For all the books which the Church receives as sacred and canonical, are written wholly and entirely, with all their parts, at the dictation of the Holy Ghost; and so far is it from being possible that any error can co-exist with inspiration, that inspiration not only is essentially incompatible with error, but excludes and rejects it as absolutely and necessarily as it is impossible that God Himself, the supreme Truth, can utter that which is not true….It follows that those who maintain that an error is possible in any genuine passage of the sacred writings, either pervert the Catholic notion of inspiration, or make God the author of such error. (Pope Leo XIII, Providentissiumus Deus, 20-21)
Finally it is absolutely wrong and forbidden “either to narrow inspiration to certain passages of Holy Scripture, or to admit that the sacred writer has erred,” since divine inspiration “not only is essentially incompatible with error but excludes and rejects it as absolutely and necessarily as it is impossible that God Himself, the supreme Truth, can utter that which is not true. This is the ancient and constant faith of the Church.” (Pope Pius XII, Divino Afflante Spiritu, 3)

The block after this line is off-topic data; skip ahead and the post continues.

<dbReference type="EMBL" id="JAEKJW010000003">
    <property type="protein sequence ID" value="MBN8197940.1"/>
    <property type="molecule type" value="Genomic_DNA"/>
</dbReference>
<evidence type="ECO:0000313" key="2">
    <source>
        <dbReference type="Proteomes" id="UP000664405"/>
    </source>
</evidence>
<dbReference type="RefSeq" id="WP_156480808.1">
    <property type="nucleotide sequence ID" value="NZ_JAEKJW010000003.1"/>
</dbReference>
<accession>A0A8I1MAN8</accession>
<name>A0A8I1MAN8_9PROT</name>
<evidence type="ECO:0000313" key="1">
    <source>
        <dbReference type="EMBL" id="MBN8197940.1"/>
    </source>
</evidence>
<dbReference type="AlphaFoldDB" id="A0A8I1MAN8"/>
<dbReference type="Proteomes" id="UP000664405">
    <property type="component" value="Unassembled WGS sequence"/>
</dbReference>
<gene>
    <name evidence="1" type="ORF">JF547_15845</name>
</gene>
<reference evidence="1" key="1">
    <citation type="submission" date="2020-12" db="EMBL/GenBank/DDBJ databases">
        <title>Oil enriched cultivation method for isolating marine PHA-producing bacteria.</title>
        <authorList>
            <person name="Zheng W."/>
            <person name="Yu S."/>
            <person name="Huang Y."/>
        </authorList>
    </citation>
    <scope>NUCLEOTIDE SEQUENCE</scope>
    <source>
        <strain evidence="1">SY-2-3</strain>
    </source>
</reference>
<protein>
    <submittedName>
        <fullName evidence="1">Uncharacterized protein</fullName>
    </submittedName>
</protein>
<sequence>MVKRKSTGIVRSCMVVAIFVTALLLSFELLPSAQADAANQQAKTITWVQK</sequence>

These sources are all very clear: Everything the Bible teaches is true. Period. We cannot limit the truth of Scripture to certain passages or to certain subjects. As a result, we have to take the phrase “for the sake of salvation” in Dei Verbum as a description of the contents of Scripture; it merely explains why God wanted the Bible written.
Nuancing Our Understanding
However, this doesn’t mean that we side with the fundamentalists and say that everything in the Bible is literally true. No, we have to nuance our understanding of the truth of Scripture. The key here is that the Church’s teaching flows from the fact that everything asserted by the human authors is also asserted by God. This means that whatever the human authors affirm as true is without error, but they didn’t intend everything they said to be taken literally.